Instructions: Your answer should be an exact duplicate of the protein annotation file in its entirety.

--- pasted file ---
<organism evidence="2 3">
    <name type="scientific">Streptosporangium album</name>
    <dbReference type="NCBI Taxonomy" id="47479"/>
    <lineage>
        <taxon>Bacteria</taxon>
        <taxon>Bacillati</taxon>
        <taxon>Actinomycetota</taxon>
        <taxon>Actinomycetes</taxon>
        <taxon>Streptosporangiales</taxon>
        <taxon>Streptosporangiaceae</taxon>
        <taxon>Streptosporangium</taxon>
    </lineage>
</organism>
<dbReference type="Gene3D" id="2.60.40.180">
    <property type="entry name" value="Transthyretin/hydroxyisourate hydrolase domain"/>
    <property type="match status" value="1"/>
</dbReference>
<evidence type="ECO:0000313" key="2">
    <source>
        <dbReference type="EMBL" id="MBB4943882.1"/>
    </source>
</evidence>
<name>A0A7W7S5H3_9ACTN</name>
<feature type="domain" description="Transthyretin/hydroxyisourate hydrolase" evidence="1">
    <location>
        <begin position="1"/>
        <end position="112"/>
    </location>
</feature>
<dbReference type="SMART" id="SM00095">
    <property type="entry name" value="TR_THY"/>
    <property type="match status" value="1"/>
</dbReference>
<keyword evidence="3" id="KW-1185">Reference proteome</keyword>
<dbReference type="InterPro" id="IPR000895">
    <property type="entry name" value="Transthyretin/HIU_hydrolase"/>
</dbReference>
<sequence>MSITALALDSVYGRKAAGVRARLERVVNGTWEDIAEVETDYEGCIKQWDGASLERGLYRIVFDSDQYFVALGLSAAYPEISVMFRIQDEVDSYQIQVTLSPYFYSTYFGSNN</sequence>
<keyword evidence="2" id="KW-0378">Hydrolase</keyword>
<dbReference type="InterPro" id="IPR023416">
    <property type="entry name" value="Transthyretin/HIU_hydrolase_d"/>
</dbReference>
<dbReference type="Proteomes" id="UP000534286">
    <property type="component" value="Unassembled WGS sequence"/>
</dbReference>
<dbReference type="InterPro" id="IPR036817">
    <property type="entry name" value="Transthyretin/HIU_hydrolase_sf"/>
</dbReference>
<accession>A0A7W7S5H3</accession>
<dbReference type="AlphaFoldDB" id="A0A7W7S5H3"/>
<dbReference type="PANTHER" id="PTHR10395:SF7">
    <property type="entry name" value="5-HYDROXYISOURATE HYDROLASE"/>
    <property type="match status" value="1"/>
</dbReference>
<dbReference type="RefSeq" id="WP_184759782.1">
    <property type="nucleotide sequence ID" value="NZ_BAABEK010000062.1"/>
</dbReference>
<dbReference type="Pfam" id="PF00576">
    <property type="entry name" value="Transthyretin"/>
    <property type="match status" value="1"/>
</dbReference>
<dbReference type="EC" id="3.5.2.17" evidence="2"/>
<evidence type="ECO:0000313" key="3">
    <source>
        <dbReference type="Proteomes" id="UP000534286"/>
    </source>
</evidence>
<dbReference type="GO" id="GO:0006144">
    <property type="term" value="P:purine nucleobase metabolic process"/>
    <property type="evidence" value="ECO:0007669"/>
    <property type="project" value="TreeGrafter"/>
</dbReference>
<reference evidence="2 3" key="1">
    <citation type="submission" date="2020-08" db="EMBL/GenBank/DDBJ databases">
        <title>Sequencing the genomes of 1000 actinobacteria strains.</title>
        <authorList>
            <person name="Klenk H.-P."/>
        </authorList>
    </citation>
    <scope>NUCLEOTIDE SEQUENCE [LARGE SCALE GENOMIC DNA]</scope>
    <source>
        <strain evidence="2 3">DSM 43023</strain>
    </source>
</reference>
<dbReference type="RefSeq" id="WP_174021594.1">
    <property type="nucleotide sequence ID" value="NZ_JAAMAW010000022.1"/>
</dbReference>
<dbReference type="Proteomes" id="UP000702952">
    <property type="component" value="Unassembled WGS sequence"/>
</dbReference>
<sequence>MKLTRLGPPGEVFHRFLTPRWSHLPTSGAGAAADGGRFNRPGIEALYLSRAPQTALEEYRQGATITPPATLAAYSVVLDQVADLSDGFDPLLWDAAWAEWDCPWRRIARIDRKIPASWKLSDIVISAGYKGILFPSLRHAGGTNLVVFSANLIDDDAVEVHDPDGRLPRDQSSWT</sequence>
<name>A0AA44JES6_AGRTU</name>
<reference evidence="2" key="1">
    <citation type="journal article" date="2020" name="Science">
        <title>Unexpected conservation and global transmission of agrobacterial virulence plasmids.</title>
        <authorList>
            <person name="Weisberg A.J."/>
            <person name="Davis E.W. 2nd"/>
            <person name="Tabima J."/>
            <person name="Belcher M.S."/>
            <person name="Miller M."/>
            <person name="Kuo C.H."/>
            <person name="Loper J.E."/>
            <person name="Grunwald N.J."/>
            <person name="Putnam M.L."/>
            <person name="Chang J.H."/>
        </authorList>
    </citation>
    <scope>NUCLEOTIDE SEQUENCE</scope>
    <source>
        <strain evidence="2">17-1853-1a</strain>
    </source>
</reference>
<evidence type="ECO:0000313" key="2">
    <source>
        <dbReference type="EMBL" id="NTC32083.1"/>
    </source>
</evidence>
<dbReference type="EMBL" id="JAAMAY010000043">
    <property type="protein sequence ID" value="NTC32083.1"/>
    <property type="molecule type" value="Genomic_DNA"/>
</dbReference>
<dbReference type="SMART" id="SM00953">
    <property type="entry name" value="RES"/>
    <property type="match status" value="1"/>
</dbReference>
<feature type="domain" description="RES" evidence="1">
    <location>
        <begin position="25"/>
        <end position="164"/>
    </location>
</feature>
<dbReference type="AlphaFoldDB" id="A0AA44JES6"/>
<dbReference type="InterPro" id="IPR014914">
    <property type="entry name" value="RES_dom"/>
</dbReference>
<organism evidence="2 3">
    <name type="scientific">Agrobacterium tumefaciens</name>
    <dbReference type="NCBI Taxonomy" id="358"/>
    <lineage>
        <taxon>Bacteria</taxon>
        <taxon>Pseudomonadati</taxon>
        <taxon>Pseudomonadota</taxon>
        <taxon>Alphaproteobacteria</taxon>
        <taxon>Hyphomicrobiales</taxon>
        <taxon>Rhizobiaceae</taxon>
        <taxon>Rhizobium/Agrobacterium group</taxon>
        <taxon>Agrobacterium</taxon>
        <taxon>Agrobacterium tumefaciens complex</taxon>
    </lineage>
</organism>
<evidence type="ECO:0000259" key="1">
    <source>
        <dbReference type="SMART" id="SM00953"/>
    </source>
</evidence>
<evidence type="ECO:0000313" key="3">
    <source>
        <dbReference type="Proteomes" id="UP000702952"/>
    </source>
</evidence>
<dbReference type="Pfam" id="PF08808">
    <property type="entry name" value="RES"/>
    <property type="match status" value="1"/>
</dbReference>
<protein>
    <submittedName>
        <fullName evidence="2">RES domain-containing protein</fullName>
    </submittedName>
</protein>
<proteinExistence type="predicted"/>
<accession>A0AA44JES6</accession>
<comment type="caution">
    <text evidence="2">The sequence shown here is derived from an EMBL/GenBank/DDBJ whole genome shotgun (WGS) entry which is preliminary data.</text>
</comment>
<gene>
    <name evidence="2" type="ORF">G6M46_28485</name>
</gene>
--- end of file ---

<organism evidence="2 3">
    <name type="scientific">Streptosporangium album</name>
    <dbReference type="NCBI Taxonomy" id="47479"/>
    <lineage>
        <taxon>Bacteria</taxon>
        <taxon>Bacillati</taxon>
        <taxon>Actinomycetota</taxon>
        <taxon>Actinomycetes</taxon>
        <taxon>Streptosporangiales</taxon>
        <taxon>Streptosporangiaceae</taxon>
        <taxon>Streptosporangium</taxon>
    </lineage>
</organism>
<dbReference type="Gene3D" id="2.60.40.180">
    <property type="entry name" value="Transthyretin/hydroxyisourate hydrolase domain"/>
    <property type="match status" value="1"/>
</dbReference>
<evidence type="ECO:0000313" key="2">
    <source>
        <dbReference type="EMBL" id="MBB4943882.1"/>
    </source>
</evidence>
<name>A0A7W7S5H3_9ACTN</name>
<feature type="domain" description="Transthyretin/hydroxyisourate hydrolase" evidence="1">
    <location>
        <begin position="1"/>
        <end position="112"/>
    </location>
</feature>
<dbReference type="SMART" id="SM00095">
    <property type="entry name" value="TR_THY"/>
    <property type="match status" value="1"/>
</dbReference>
<keyword evidence="3" id="KW-1185">Reference proteome</keyword>
<dbReference type="InterPro" id="IPR000895">
    <property type="entry name" value="Transthyretin/HIU_hydrolase"/>
</dbReference>
<sequence>MSITALALDSVYGRKAAGVRARLERVVNGTWEDIAEVETDYEGCIKQWDGASLERGLYRIVFDSDQYFVALGLSAAYPEISVMFRIQDEVDSYQIQVTLSPYFYSTYFGSNN</sequence>
<keyword evidence="2" id="KW-0378">Hydrolase</keyword>
<dbReference type="InterPro" id="IPR023416">
    <property type="entry name" value="Transthyretin/HIU_hydrolase_d"/>
</dbReference>
<dbReference type="Proteomes" id="UP000534286">
    <property type="component" value="Unassembled WGS sequence"/>
</dbReference>
<dbReference type="InterPro" id="IPR036817">
    <property type="entry name" value="Transthyretin/HIU_hydrolase_sf"/>
</dbReference>
<accession>A0A7W7S5H3</accession>
<dbReference type="AlphaFoldDB" id="A0A7W7S5H3"/>
<dbReference type="PANTHER" id="PTHR10395:SF7">
    <property type="entry name" value="5-HYDROXYISOURATE HYDROLASE"/>
    <property type="match status" value="1"/>
</dbReference>
<dbReference type="RefSeq" id="WP_184759782.1">
    <property type="nucleotide sequence ID" value="NZ_BAABEK010000062.1"/>
</dbReference>
<dbReference type="Pfam" id="PF00576">
    <property type="entry name" value="Transthyretin"/>
    <property type="match status" value="1"/>
</dbReference>
<dbReference type="EC" id="3.5.2.17" evidence="2"/>
<evidence type="ECO:0000313" key="3">
    <source>
        <dbReference type="Proteomes" id="UP000534286"/>
    </source>
</evidence>
<dbReference type="GO" id="GO:0006144">
    <property type="term" value="P:purine nucleobase metabolic process"/>
    <property type="evidence" value="ECO:0007669"/>
    <property type="project" value="TreeGrafter"/>
</dbReference>
<reference evidence="2 3" key="1">
    <citation type="submission" date="2020-08" db="EMBL/GenBank/DDBJ databases">
        <title>Sequencing the genomes of 1000 actinobacteria strains.</title>
        <authorList>
            <person name="Klenk H.-P."/>
        </authorList>
    </citation>
    <scope>NUCLEOTIDE SEQUENCE [LARGE SCALE GENOMIC DNA]</scope>
    <source>
        <strain evidence="2 3">DSM 43023</strain>
    </source>
</reference>
<dbReference type="RefSeq" id="WP_174021594.1">
    <property type="nucleotide sequence ID" value="NZ_JAAMAW010000022.1"/>
</dbReference>
<dbReference type="Proteomes" id="UP000702952">
    <property type="component" value="Unassembled WGS sequence"/>
</dbReference>
<sequence>MKLTRLGPPGEVFHRFLTPRWSHLPTSGAGAAADGGRFNRPGIEALYLSRAPQTALEEYRQGATITPPATLAAYSVVLDQVADLSDGFDPLLWDAAWAEWDCPWRRIARIDRKIPASWKLSDIVISAGYKGILFPSLRHAGGTNLVVFSANLIDDDAVEVHDPDGRLPRDQSSWT</sequence>
<name>A0AA44JES6_AGRTU</name>
<reference evidence="2" key="1">
    <citation type="journal article" date="2020" name="Science">
        <title>Unexpected conservation and global transmission of agrobacterial virulence plasmids.</title>
        <authorList>
            <person name="Weisberg A.J."/>
            <person name="Davis E.W. 2nd"/>
            <person name="Tabima J."/>
            <person name="Belcher M.S."/>
            <person name="Miller M."/>
            <person name="Kuo C.H."/>
            <person name="Loper J.E."/>
            <person name="Grunwald N.J."/>
            <person name="Putnam M.L."/>
            <person name="Chang J.H."/>
        </authorList>
    </citation>
    <scope>NUCLEOTIDE SEQUENCE</scope>
    <source>
        <strain evidence="2">17-1853-1a</strain>
    </source>
</reference>
<evidence type="ECO:0000313" key="2">
    <source>
        <dbReference type="EMBL" id="NTC32083.1"/>
    </source>
</evidence>
<dbReference type="EMBL" id="JAAMAY010000043">
    <property type="protein sequence ID" value="NTC32083.1"/>
    <property type="molecule type" value="Genomic_DNA"/>
</dbReference>
<dbReference type="SMART" id="SM00953">
    <property type="entry name" value="RES"/>
    <property type="match status" value="1"/>
</dbReference>
<feature type="domain" description="RES" evidence="1">
    <location>
        <begin position="25"/>
        <end position="164"/>
    </location>
</feature>
<dbReference type="AlphaFoldDB" id="A0AA44JES6"/>
<dbReference type="InterPro" id="IPR014914">
    <property type="entry name" value="RES_dom"/>
</dbReference>
<organism evidence="2 3">
    <name type="scientific">Agrobacterium tumefaciens</name>
    <dbReference type="NCBI Taxonomy" id="358"/>
    <lineage>
        <taxon>Bacteria</taxon>
        <taxon>Pseudomonadati</taxon>
        <taxon>Pseudomonadota</taxon>
        <taxon>Alphaproteobacteria</taxon>
        <taxon>Hyphomicrobiales</taxon>
        <taxon>Rhizobiaceae</taxon>
        <taxon>Rhizobium/Agrobacterium group</taxon>
        <taxon>Agrobacterium</taxon>
        <taxon>Agrobacterium tumefaciens complex</taxon>
    </lineage>
</organism>
<evidence type="ECO:0000259" key="1">
    <source>
        <dbReference type="SMART" id="SM00953"/>
    </source>
</evidence>
<evidence type="ECO:0000313" key="3">
    <source>
        <dbReference type="Proteomes" id="UP000702952"/>
    </source>
</evidence>
<dbReference type="Pfam" id="PF08808">
    <property type="entry name" value="RES"/>
    <property type="match status" value="1"/>
</dbReference>
<protein>
    <submittedName>
        <fullName evidence="2">RES domain-containing protein</fullName>
    </submittedName>
</protein>
<proteinExistence type="predicted"/>
<accession>A0AA44JES6</accession>
<comment type="caution">
    <text evidence="2">The sequence shown here is derived from an EMBL/GenBank/DDBJ whole genome shotgun (WGS) entry which is preliminary data.</text>
</comment>
<gene>
    <name evidence="2" type="ORF">G6M46_28485</name>
</gene>